• Wrong Person: This is a case of mistaken identity, the defendant is not the person who stole the merchandise.
  • Lack of Intent: The defendant did not knowingly take the merchandise.
  • The Retail Value Does Not Support the Charge: The retail value of the allegedly stolen merchandise is not high enough to support the crime that the defendant has been charged with.

Contact Us for Professional Help

Have you been charged with retail theft in Illinois? If so, The Law Offices of Christopher M. Cosley can help. Our team of experienced Rolling Meadows retail theft and shoplifting defense attorneys offers zealous representation for both juveniles and adults accused of shoplifting throughout the greater Chicago area. To discuss your legal options, contact our office today.

Source:

http://www.shopliftingprevention.org/what-we-do/learning-resource-center/statistics/

Accused of Burglarizing a Store? Get a Criminal Defense Lawyer

May 3rd, 2017 at 8:10 am

burglarizing a store, Rolling Meadows Criminal Defense LawyerBurglary in Illinois involves someone knowingly entering a building without permission, and with the intent to commit a theft or a felony. One of the most common targets for acts of burglary are stores and shops.

From large retailers to small mom-and-pop type stores, virtually any type of store can be the target of a burglary or an attempted burglary. The main reason why a person commits a burglary of a store is usually to steal some piece of merchandise or to steal money. But what is interesting about the crime of burglary is that a burglar does not actually have to steal anything in order to commit the crime. Simply breaking into the store with the intent to steal something is enough to warrant a conviction for burglary.

Burglary is a Different Charge Than Theft or Shoplifting

Burglary is often charged when a person breaks into a store with the intent to steal something when the store is normally closed. Burglary could also be charged if a person remains in an open store after being asked to leave, or remains in a store in an off-limits area—in either case while having the intent to steal or commit a felony. Still, burglary is a different offense than theft or shoplifting.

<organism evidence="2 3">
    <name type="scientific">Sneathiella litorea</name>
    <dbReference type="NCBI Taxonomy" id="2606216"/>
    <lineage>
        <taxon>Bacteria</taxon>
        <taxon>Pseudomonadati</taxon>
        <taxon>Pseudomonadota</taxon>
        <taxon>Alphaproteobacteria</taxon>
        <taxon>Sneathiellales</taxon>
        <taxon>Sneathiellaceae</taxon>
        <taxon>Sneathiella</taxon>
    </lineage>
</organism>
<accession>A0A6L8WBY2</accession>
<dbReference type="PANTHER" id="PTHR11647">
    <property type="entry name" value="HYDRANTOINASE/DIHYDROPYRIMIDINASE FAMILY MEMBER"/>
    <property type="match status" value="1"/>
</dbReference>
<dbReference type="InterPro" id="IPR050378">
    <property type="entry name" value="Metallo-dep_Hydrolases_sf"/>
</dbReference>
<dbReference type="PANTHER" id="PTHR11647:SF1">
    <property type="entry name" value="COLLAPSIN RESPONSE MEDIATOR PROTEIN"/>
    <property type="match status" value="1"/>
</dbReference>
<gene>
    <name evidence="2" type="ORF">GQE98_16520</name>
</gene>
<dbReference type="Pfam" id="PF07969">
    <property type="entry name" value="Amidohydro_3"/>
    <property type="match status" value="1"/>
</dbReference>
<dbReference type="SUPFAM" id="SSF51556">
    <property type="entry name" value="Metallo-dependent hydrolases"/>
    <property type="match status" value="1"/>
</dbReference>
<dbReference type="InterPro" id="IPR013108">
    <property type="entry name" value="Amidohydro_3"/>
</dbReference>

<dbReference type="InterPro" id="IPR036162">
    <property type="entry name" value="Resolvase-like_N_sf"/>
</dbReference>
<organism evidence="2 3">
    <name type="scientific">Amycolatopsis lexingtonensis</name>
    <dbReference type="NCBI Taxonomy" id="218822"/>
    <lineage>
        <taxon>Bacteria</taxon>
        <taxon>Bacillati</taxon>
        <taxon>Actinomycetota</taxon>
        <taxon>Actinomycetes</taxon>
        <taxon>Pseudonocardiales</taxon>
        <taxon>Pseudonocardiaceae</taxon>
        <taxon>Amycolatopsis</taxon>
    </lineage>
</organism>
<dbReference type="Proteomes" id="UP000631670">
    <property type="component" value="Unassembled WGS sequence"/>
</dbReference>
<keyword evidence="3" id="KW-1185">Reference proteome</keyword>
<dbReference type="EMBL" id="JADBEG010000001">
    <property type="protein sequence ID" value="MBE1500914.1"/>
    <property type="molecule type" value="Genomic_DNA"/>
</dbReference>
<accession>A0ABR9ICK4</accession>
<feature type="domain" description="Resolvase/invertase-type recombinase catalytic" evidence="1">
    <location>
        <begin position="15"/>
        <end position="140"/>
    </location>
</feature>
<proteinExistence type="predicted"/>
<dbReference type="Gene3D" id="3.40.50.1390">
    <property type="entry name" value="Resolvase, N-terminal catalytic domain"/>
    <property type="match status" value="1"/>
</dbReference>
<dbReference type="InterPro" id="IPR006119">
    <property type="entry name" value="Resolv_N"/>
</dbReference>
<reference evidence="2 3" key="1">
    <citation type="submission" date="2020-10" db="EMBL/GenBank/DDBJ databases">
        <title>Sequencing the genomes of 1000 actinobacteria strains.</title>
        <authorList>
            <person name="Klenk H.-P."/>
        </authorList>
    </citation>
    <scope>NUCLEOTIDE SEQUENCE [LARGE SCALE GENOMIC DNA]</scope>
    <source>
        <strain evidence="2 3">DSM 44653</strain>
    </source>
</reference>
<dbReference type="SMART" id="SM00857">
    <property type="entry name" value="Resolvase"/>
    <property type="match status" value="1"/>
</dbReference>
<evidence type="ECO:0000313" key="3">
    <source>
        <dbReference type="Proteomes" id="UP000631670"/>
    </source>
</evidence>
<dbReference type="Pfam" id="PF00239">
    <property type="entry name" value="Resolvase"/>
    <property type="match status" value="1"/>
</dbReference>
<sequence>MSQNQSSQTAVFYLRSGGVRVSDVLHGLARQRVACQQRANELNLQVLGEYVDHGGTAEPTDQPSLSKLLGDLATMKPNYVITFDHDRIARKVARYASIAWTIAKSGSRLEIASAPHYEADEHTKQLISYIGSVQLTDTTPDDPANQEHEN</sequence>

As a general rule, someone who is charged with burglary is not also charged with shoplifting, even if the person steals something during the burglary. Rather, he or she may be charged with burglary and theft, but each situation is unique and the exact charges will depend on the circumstances of the offense.

Shoplifting, on the other hand, is charged when someone steals merchandise from a store, alters the price of the item, or attempts to buy an item for less than its ticket price due to some sort of trickery (e.g., price tag swapping, or trying to trick the self-checkout scanner at the store). Shoplifting is usually associated with theft that occurs during normal business hours of the store’s operation.

Why You Need to Fight Your Criminal Charges

Whether you are facing burglary, theft, of shoplifting charges, it is important that you fight your criminal charges. If you are convicted of burglary, it is a Class 2 felony. If you are convicted of theft, it can be either a misdemeanor or a felony level offense. Similarly, depending on the circumstances surrounding the shoplifting, you could be convicted of a misdemeanor or a felony level offense.

A conviction will leave you with a criminal record, which can follow you around for many years, making it difficult to get some forms of employment or to rent an apartment. Hiring a criminal defense lawyer to fight for you will give you your best chance of defending yourself against the charges.

If you did commit the crime, then it is important to try and get the charges reduced, or dropped, and you will want to have a lawyer on your side to make sure that you receive fair treatment under the law.

Contact an Experienced Criminal Defense Lawyer

Burglary, theft, and shoplifting charges are nothing to be taken lightly. You need the help of an experienced and talented criminal defense lawyer with years of experience to fight the charges that are pending against you. Contact a passionate Rolling Meadows criminal defense attorney at our office for assistance with your case.

Source:

http://www.ilga.gov/legislation/ilcs/ilcs4.asp?ActID=1876&ChapterID=53&SeqStart=62600000&SeqEnd=63400000

Theft Crimes in Illinois Require Knowledge and Intent

January 25th, 2017 at 9:12 am

theft crimes, Rolling Meadows Theft AttorneyTheft is one of the most commonly committed crimes in Illinois. Theft in the broadest sense involves someone knowingly taking property that belongs to another without permission and with no intention of giving the stolen property back to its proper owner. There are a number of criminal offenses that stem from theft, including: